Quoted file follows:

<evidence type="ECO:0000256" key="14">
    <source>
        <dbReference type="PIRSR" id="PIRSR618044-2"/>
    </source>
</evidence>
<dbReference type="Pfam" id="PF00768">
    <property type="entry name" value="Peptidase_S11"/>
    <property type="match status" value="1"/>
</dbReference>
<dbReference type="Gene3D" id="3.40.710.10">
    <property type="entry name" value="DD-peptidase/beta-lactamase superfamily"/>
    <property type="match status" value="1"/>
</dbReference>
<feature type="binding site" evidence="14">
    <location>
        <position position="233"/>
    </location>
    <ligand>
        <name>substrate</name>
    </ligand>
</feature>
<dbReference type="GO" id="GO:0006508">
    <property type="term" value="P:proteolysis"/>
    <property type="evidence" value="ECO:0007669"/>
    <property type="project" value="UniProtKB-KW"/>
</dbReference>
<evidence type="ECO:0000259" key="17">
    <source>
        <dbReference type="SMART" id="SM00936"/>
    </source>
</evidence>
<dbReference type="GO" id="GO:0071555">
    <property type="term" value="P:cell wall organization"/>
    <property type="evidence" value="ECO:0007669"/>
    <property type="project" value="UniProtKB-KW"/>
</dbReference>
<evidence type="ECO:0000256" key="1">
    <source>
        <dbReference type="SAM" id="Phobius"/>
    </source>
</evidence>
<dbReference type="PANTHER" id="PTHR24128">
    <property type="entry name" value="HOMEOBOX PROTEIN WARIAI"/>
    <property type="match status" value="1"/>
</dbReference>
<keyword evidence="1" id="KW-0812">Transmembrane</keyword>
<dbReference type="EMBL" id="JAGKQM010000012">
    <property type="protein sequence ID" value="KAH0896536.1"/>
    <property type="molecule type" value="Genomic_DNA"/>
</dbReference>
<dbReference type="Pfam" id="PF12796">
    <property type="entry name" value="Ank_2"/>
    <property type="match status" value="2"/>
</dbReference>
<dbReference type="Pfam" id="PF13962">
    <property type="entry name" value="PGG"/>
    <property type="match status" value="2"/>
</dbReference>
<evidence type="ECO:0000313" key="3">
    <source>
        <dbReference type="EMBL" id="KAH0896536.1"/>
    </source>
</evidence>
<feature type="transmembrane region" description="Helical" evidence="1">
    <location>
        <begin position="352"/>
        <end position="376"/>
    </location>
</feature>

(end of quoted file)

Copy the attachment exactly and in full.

<evidence type="ECO:0000256" key="14">
    <source>
        <dbReference type="PIRSR" id="PIRSR618044-2"/>
    </source>
</evidence>
<dbReference type="Pfam" id="PF00768">
    <property type="entry name" value="Peptidase_S11"/>
    <property type="match status" value="1"/>
</dbReference>
<dbReference type="Gene3D" id="3.40.710.10">
    <property type="entry name" value="DD-peptidase/beta-lactamase superfamily"/>
    <property type="match status" value="1"/>
</dbReference>
<feature type="binding site" evidence="14">
    <location>
        <position position="233"/>
    </location>
    <ligand>
        <name>substrate</name>
    </ligand>
</feature>
<dbReference type="GO" id="GO:0006508">
    <property type="term" value="P:proteolysis"/>
    <property type="evidence" value="ECO:0007669"/>
    <property type="project" value="UniProtKB-KW"/>
</dbReference>
<evidence type="ECO:0000259" key="17">
    <source>
        <dbReference type="SMART" id="SM00936"/>
    </source>
</evidence>
<dbReference type="GO" id="GO:0071555">
    <property type="term" value="P:cell wall organization"/>
    <property type="evidence" value="ECO:0007669"/>
    <property type="project" value="UniProtKB-KW"/>
</dbReference>
<evidence type="ECO:0000256" key="1">
    <source>
        <dbReference type="SAM" id="Phobius"/>
    </source>
</evidence>
<dbReference type="PANTHER" id="PTHR24128">
    <property type="entry name" value="HOMEOBOX PROTEIN WARIAI"/>
    <property type="match status" value="1"/>
</dbReference>
<keyword evidence="1" id="KW-0812">Transmembrane</keyword>
<dbReference type="EMBL" id="JAGKQM010000012">
    <property type="protein sequence ID" value="KAH0896536.1"/>
    <property type="molecule type" value="Genomic_DNA"/>
</dbReference>
<dbReference type="Pfam" id="PF12796">
    <property type="entry name" value="Ank_2"/>
    <property type="match status" value="2"/>
</dbReference>
<dbReference type="Pfam" id="PF13962">
    <property type="entry name" value="PGG"/>
    <property type="match status" value="2"/>
</dbReference>
<evidence type="ECO:0000313" key="3">
    <source>
        <dbReference type="EMBL" id="KAH0896536.1"/>
    </source>
</evidence>
<feature type="transmembrane region" description="Helical" evidence="1">
    <location>
        <begin position="352"/>
        <end position="376"/>
    </location>
</feature>